Irish Times: 26th January 1999. Cutting odds on dodgy dealing

The Irish Financial Services Centre (IFSC) is developing a reputation in connection with money laundering, according to an expert in the area.

Solicitor and author, Mr Nigel Morris-Cotterill said that the reputation may or may not be correct, but it was gaining credence among professionals who specialised in combatting the activity.

The Lord Mayor of Dublin, Cllr John Stafford, has invited Mr Morris-Cotterill to Dublin to address senior figures in the financial services, accountancy and legal sectors. The seminar, which will be hosted by the Lord Mayor and will address the extent of money laundering and ways to combat it, is to take place some time next month.

Mr Morris-Cotterill said he knew of no reason why the IFSC would be better or worse than other such financial centres, but that the success of the IFSC meant that, by definition, there would be more "dirty money" going through the centre than hitherto.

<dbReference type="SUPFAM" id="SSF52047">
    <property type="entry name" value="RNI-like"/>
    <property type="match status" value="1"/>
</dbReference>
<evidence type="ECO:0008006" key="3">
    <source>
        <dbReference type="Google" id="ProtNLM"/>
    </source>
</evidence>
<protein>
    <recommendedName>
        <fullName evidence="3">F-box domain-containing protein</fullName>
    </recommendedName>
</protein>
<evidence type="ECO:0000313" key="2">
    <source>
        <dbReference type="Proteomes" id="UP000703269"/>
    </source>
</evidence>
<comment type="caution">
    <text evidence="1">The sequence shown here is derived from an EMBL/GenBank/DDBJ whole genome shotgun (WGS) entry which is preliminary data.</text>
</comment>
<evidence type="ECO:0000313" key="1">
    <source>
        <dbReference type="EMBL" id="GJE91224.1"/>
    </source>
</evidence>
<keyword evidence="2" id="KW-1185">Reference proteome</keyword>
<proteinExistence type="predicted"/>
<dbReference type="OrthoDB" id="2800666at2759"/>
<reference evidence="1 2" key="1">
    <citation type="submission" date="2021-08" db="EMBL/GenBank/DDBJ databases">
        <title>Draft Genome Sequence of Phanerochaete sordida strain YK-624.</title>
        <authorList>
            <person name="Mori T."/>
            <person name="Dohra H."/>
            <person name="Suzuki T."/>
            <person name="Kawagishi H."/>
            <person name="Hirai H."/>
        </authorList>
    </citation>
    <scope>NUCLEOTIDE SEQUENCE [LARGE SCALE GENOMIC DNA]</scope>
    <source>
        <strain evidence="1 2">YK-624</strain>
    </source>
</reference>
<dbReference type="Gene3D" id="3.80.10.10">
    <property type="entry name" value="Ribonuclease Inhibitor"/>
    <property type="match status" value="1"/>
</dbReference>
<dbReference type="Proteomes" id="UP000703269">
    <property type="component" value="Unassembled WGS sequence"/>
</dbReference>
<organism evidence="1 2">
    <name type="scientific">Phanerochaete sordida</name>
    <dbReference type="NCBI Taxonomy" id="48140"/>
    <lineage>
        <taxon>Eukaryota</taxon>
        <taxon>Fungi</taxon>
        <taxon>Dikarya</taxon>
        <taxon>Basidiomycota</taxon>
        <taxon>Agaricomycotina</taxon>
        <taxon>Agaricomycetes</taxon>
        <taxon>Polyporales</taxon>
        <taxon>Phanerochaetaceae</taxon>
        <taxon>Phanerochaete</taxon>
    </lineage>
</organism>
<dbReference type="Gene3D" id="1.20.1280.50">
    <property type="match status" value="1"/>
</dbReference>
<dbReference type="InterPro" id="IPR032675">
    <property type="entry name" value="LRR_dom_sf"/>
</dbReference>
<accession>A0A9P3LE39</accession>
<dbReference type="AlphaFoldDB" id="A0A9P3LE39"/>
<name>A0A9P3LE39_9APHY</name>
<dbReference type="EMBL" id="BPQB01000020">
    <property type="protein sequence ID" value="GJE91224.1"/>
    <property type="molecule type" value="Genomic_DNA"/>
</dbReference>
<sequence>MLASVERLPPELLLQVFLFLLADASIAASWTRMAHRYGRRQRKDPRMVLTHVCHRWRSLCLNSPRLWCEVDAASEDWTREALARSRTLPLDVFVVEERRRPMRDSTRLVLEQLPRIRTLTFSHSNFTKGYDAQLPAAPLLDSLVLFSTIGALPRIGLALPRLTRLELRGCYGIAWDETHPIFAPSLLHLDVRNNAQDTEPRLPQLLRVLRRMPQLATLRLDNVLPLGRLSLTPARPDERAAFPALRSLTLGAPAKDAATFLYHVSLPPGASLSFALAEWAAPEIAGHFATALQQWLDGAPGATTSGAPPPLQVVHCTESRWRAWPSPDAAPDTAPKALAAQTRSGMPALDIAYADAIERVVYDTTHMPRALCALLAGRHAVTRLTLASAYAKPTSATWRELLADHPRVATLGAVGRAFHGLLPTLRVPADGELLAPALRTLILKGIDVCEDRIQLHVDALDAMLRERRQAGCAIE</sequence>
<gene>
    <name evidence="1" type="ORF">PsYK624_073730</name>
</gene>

He also said that statements by the British government concerning clampdowns on money laundering in the Isle of Man, Guernsey and Jersey, might trigger the movement of funds to the IFSC.

Mr Morris-Cotterill is author of "How Not To Be A Money Launderer". He said people wishing to launder money believe that "remote branches" of banks were easier to pass funds through than headquarter branches.

A banking executive who works in the IFSC said he had come across attempts to place suspect money in his bank and these attempts had been refused. He said the regulations and legislation which existed would prevent money laundering, but that the visit of Mr Morris-Cotterill might help heighten awareness.